Cairo, one of the world’s oldest cities, teems. Traffic, of cars, people, never ceases. Soldiers stand guard in Tahrir Square – actually a set of roundabouts that are a vital connection point to nearly all parts of the city – to keep protestors from gathering. In this last week of Ramadan, the market behind the Al Azhar mosque was full of people buying Eid clothing and gifts. That bustle contrasts sharply to the Pyramids in Giza, where tourists were few and far between. “We are hungry,” said a camel driver who, rather unpleasantly, insisted on double the fare we had previously agreed to. My taxi drivers were all hopeful that Cairo in the post-Mubarak era will be better, but clearly they are hurting, too.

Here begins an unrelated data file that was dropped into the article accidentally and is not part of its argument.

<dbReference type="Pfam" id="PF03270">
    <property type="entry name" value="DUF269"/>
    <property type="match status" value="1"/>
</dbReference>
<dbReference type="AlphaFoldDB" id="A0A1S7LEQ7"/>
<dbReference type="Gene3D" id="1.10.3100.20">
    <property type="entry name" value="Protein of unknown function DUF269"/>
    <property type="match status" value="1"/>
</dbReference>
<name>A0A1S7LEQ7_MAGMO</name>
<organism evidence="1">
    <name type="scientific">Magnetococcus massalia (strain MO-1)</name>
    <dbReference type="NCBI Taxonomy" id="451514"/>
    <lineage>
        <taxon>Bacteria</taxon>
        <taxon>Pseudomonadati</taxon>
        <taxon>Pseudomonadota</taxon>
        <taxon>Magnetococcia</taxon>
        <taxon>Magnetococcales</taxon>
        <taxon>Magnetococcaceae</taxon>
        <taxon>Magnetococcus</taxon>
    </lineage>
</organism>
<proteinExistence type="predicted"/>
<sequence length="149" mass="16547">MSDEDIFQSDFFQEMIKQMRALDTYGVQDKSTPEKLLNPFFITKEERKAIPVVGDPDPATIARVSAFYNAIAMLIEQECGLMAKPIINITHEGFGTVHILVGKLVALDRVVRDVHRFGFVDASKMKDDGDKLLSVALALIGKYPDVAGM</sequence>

Post-revolutionary, transitionary Cairo felt safe. I could linger around the mummy cases in the Egyptian museum without hinder; a table at Abou El Sid available just on walk in. It’s an interesting time to see Cairo and they need you.

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